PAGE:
At the retreat the theme of seeing was dramatized by the presence among us of A.J. Muste. A.J., then 79, was one of the true sages of the American peace movement. For many years he had been secretary of the Fellowship of Reconciliation and was now chairman of the Committee for Nonviolent Action. He had devoted years of his life to working for nuclear disarmament and, before his death in 1967, would play a pivotal role in efforts to end the Vietnam War, then in the early stages of U.S. involvement.

Christ healing the blind man (engraving by Eric Gill)
Christ healing the blind man (engraving by Eric Gill)

It is not what A.J. talked about during the retreat, important though it was, that I recall most vividly. It was the fact that A.J. could see. Just days before the flight to Kentucky, A.J. had undergone successful surgery to remove cataracts from both eyes. At the Abbey of Gethsemani, A.J. was in a constant state of amazement, seeing everything as if he were Bartimaeus. I have never seen anyone look at the world around him so attentively, so full of awe. He made me think of a sentence from G.K. Chesterton: “I am astonished that people are not astonished.” A.J. was in state of ultra-astonishment. It was a contagious condition. I think he helped all of us open our eyes a little wider.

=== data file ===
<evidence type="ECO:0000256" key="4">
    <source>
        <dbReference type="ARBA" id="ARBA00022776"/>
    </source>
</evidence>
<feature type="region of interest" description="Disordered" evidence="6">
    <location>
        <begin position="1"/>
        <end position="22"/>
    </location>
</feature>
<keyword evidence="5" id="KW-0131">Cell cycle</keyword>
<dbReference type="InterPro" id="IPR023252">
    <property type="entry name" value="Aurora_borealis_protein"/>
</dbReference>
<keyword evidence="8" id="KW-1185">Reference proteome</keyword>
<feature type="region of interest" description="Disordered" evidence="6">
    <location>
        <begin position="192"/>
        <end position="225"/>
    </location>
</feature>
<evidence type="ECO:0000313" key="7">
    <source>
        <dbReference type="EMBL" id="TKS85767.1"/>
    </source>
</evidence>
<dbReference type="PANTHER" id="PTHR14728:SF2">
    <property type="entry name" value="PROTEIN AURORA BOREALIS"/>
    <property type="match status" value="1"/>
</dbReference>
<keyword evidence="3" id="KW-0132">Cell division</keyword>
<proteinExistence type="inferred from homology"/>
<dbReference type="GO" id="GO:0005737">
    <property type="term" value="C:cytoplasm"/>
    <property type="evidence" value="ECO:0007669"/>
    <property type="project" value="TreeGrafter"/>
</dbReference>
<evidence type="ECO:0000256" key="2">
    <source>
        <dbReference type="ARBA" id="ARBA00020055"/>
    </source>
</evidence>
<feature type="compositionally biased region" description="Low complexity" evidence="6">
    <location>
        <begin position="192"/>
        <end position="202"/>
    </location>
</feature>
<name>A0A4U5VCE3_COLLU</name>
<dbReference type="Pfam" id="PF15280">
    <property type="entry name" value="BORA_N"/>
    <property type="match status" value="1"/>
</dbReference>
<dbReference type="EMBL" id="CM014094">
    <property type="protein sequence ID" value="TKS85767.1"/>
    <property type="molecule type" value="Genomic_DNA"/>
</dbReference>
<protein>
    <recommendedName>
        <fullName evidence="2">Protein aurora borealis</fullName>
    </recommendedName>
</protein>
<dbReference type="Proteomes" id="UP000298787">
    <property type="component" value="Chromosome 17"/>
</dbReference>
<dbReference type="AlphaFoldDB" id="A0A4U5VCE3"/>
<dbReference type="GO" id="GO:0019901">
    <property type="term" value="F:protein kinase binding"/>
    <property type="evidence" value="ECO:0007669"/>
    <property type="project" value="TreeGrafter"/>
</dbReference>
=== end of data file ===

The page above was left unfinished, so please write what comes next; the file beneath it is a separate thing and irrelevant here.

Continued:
One of the elements of the retreat was taking a fresh look at technology, technology that, on the one hand, has the potential to solve many problems (Merton was grateful for the clever Coleman lantern that illumined his electricity-free hermitage) and, on the other, technology that can destroy cities in a blinding flash while incinerating millions of people. Again the problem of sight. We as a species have great difficulty seeing ahead — seeing the difference between the constructive and the destructive.